By 1995, Innovator became the first registered commercial herbicide-tolerant canola. Keller summarizes the vital role each partner played in his public-private partnership experience involving canola development. “AAFC Ottawa developed the tissue-culture (double-haploid) system for regenerating plants; Hoechst had the gene for resistance; NRC-PBI (Saskatoon) became involved in the refinement and quality control; and AAFC Saskatoon put the plant in the field to commercialize the product.” “For canola, without the public-private partnership, it wouldn’t have happened,” he declares. Since 1995, what Keller and his P3 partners developed has evolved into a major crop for Saskatchewan and Canada. In 2011, over 26,000 Saskatchewan farmers grew canola, contributing $5.4 billion to the province’s economy. That year, Saskatchewan accounted for 50.5% of Canada’s canola-growing crop land; in fact, more canola than wheat was grown in SK soil in 2011. Presently, seven canola-processing plants preside in the province: four for oil, two for specialized protein and one for biodiesel. Indeed, canola is a major player in Saskatchewan’s economy. Saskatchewan’s canola industry also contributes significantly to Canada’s economy. In 2010, this province produced 42% of Canada’s canola, and served as the nation’s leading exporter of canola seed, oil and meal ($2.7 billion). Recently, canola has been planted in 21 million acres of Canadian soil; most of these seeds are GM varieties. Annually, canola contributes over $15 billion to Canada’s economy. A major buyer of canola oil and meal is the United States ($2.3 billion). Important markets for raw seed include Japan ($1.2 billion) and Mexico ($792 million). China’s importance as a canola importer is growing. In 2012, canola was Canada’s top 2012 revenue crop, generating $8.1 billion in farm gate receipts. By growing HT canola, farmers have benefitted economically and environmentally. Dr. Stuart Smyth, a professional research associate at the University of Saskatchewan, has found that this crop technology benefitted western Canadian producers by up to $1.2 billion during 2005-7, partially due to lower input-and weed- control costs. Keller elaborates: “It increased the yield because you had less weed competition. It actually gave you a cleaner product. It reduced farmers’ input costs because you needed only one chemical treatment. There’s also reduced fuel use because you’re doing only one spray.” Smyth’s canola-crop research also revealed that herbicide toxicity decreased between 1995-2006, thereby decreasing farmers’ exposure to chemicals – and the Earth’s as well.

Canola producer Wayne Truman has grown HT canola for almost 20 years in Redvers SK. “Prior to GM canola, we would grow canola, and we weren’t really sure what to expect. We would get maybe a 20-25 bushels [per acre] crop and think, ‘Wow, that’s a real good crop.’ We weren’t able to control the weeds. With the addition of GM canola, we can now spray it, and we can have as clean a crop as any other crop. We’re striving for 40-45 bushels [per acre] canola, and that was absolutely unheard of prior to the offering of GM canola.” Truman notes that weed control also serves as an investment in future canola crop quality. “You don’t have all those weed populations for the next year that you’re contending with either.” Because producers can comfortably choose to rotate canola crops with cereal and pulse crops, soil quality has improved. Truman states, “I’ve noticed a lot more earthworms the more you rotate your crops.” Truman looks forward to growing canola when its turn comes up in a crop-rotation cycle. “From a farmer’s perspective, growing GM canola brings profitability. It’s good for the farmer who grows it; it’s good for the consumer who’s using it; and good for industry who’s exporting it. It’s a win win win situation. “Canola is the smallest of seeds but brings the biggest of results.” In the future, Keller sees other innovation opportunities in SK and Canada for public labs and private companies partnering in order to explore aspects of the canola plant. “Quite often, public labs have genetic material, whereas commercial organizations have specific pieces, like a herbicide tolerance gene or a gene for something else. “Those are the best partnerships, when everyone has a contribution. When you put that all together, you’ve got the complete package.” He believes that there are many aspects of the canola plant yet to explore. “How can we understand the photosynthetic capacity of a plant so that it can do more to support humanity? You could look at how roots use fertilizer, making that process more efficient. Climate change and weather-related activities have always been a challenge in agriculture in western Canada. You could look at tolerance for frost, drought, heat, pests and flooding.” Keller also thinks that canola-variety quality can be improved regarding its use as an oil crop, a fuel crop, and a meal product. “Actually, the protein in canola meal is superior for human nutrition to soybean meal [used in tofu], but we’ve not done enough work on it,” he points out. Keller is enthusiastic about the future of canola research, development and commercialization. “Could be a golden era coming up. I see tremendous opportunities in Canada and SK for public-private partnerships. They are going to continue to be most important for agriculture down the road. They are critical.” _______________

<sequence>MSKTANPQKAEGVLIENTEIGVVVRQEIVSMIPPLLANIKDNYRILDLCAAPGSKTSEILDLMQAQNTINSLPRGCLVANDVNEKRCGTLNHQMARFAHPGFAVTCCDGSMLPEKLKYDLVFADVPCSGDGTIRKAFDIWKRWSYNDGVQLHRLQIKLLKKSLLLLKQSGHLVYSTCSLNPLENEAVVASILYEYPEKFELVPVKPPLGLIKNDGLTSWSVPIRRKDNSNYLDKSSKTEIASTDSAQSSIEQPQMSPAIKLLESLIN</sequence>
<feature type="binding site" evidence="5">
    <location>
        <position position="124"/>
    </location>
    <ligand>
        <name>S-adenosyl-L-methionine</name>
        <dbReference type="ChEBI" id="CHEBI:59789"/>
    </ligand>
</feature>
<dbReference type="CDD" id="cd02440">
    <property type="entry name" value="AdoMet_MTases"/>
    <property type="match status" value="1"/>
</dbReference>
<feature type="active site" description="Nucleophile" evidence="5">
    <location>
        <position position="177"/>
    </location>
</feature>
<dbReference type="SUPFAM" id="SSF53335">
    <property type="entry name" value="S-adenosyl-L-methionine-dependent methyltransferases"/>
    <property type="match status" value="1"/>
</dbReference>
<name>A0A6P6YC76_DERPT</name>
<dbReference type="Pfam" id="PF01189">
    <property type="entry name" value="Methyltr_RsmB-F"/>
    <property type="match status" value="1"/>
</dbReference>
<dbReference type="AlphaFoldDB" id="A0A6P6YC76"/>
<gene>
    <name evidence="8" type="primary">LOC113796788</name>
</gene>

Related links: ”The Power of the Flower,” SaskCanola 2011-2012 Annual Report (introductory page). Saskatchewan Canola Development Commission. Accessed April 11, 2013.
“Canola area surpassed spring wheat area in Saskatchewan,” Statistics Canada. Accessed May 31, 2013.
Government of Saskatchewan: Agriculture. Accessed May 31, 2013.
Clear Results: The 2012 Annual Report (p.6). Canola Council of Canada. Accessed April 11, 2013.
Canola Council of Canada. Accessed May 31, 2013.
Smyth,Stuart. Assessing the Economic and Ecological Impacts of Herbicide Tolerant Canola in Western Canada. In April 2013, Dr. Smyth provided an executive summary of research he published in three articles in 2011.